Albert-Sheridan v. State Bar of Cal. (In re Albert-Sheridan)

Decision Date10 June 2020
Docket NumberNo. 19-60023,19-60023
Parties IN RE Lenore L. ALBERT-SHERIDAN, Debtor, Lenore L. Albert-Sheridan, DBA Law Offices of Lenore Albert, Appellant, v. State Bar of California; Maricruz Farfan; Brandon Tady; Alex Hackert; Yvette Roland; Paul Bernardino, Appellees.
CourtU.S. Court of Appeals — Ninth Circuit

Lenore L. Albert, Westminster, California, pro se Appellant.

Vanessa L. Holton, Robert G. Retana, and Suzanne C. Grandt, Office of General Counsel, State Bar of California, San Francisco, California, for Appellees.

Before: Richard A. Paez, Consuelo M. Callahan, and Patrick J. Bumatay, Circuit Judges.


BUMATAY, Circuit Judge:

The State Bar of California suspended one of its members for misconduct. It conditioned her reinstatement on the payment of court-ordered discovery sanctions and costs associated with its disciplinary proceedings. Rather than pay the two fees, the suspended attorney sought to discharge them in bankruptcy.

We consider whether the Bankruptcy Code permits this. The bankruptcy court and the Ninth Circuit Bankruptcy Appellate Panel ("BAP") held that the two fees were non-dischargeable debts. We disagree. While our precedent holds that the costs of the disciplinary proceedings may not be discharged, the plain text of the Code requires a contrary result for the discovery sanctions. For this reason, we affirm in part and reverse in part.

A. Discovery Sanctions and State Bar Proceedings

Until her suspension, Lenore Albert-Sheridan had practiced as an attorney in California since December 2000 with no disciplinary record. She served as a consumer-advocate attorney, often representing homeowners in residential housing and mortgage disputes. By her own account, Albert stopped over 1,000 foreclosure sales in one case alone.

Beginning in May 2012, Albert represented Norman and Helen Koshak in an unlawful detainer matter in California Superior Court. In that case, plaintiffs 10675 S. Orange Park Boulevard, LLC, Francis Lantieri, and Gary Schneider ("Orange Park Boulevard") commenced an action to evict the Koshaks from their property. In August 2012, Orange Park Boulevard filed three motions to compel Helen Koshak's response to several discovery requests. In each motion, Orange Park Boulevard also sought costs and fees against Koshak and Albert for misuse of the discovery process under California Code of Civil Procedure § 2023.030.

After a hearing, a California Superior Court commissioner granted the discovery motions and imposed sanctions against Helen Koshak and her "counsel-of-record, Lenore Albert" in three separate orders. The commissioner ordered that they pay "monetary sanctions" of $2,675.50, $1,242.50, and $1,820.00 (totaling $5,738) to "Plaintiff 10675 S Orange Park Boulevard, LLC," jointly and severally within 30 days. To date, these discovery sanctions have not been paid.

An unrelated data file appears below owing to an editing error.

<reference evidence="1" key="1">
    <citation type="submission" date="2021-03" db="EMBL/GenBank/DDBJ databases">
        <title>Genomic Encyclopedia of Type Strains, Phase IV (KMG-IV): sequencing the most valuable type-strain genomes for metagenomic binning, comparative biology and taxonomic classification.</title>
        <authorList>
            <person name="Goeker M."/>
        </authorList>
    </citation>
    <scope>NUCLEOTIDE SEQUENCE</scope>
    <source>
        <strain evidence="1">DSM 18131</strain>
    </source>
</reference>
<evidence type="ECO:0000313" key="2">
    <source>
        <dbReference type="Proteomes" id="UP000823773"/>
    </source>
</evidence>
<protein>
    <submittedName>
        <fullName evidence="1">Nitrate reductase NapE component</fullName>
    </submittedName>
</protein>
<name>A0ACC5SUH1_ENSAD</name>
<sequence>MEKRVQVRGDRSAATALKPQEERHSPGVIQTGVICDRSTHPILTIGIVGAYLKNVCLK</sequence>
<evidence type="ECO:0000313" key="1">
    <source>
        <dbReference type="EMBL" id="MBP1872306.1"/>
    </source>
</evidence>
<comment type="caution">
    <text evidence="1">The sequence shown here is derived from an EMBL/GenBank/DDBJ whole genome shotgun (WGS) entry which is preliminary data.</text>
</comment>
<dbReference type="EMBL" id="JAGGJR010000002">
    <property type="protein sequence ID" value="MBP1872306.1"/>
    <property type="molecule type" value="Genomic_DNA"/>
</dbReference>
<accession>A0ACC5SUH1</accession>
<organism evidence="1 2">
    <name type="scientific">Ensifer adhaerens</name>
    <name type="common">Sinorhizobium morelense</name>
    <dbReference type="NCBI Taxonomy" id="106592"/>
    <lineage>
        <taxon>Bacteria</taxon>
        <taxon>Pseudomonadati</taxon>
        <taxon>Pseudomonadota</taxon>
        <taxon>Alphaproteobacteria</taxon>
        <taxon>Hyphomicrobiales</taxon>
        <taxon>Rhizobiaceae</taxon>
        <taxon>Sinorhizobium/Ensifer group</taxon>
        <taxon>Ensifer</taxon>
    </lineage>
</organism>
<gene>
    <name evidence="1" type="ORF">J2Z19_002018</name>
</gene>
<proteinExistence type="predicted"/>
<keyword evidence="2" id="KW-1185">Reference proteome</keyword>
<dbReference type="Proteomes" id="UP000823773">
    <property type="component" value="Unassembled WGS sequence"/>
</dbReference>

In early 2015, the State Bar received a complaint against Albert and initiated an investigation. By July 2015, the State Bar requested documents and written responses from Albert. Albert failed to comply with the inquiry and instead requested an extension to the "eternity of time" while accusing the State Bar of wrongdoing.

The following year, the State Bar began disciplinary proceedings and charged Albert with, as relevant here, failing to cooperate with its investigation and disobeying the court orders to pay Orange Park Boulevard the discovery sanctions. After a State Bar trial, the hearing officer found Albert culpable on both counts. The hearing officer recommended a 30-day suspension of Albert's law license with reinstatement conditioned on her payment of the discovery sanctions. The hearing officer also awarded $18,714 to the State Bar in "reasonable costs" for the disciplinary proceedings under California Business and Professions Code § 6086.10(b)(3). The costs included a pre-set base charge of $16,758 plus $1,956 for investigations. California law requires the payment of disciplinary costs as a prerequisite for Bar reinstatement. Cal. Bus. & Prof. Code § 6140.7.

On appeal, the State Bar Review Department affirmed Albert's culpability on the two charges, her suspension, and the imposition of the disciplinary proceedings’ costs.

In December 2017, the California Supreme Court entered a final order of discipline. The supreme court ordered Albert suspended for 30 days, to be continued until:

She pays the following sanctions (or reimburses the Client Security Fund, to the extent of any payment from the Fund to the payees ...), and furnishes proof to the State Bar ... the $2,675.50, $1,242.50, and $1,820 sanctions awards issued on August 31, 2012, by the Superior Court of Orange County ... plus 10 percent interest per year from August 31, 2012.

In re Albert on Discipline , No. S243927, 2017 Cal. LEXIS 9745 at *1 (Cal. Dec. 13, 2017). It also awarded the costs of the disciplinary proceedings to the State Bar. Id. at *3. The supreme court later denied Albert's petition for rehearing. To date, Albert has not paid the disciplinary proceeding costs.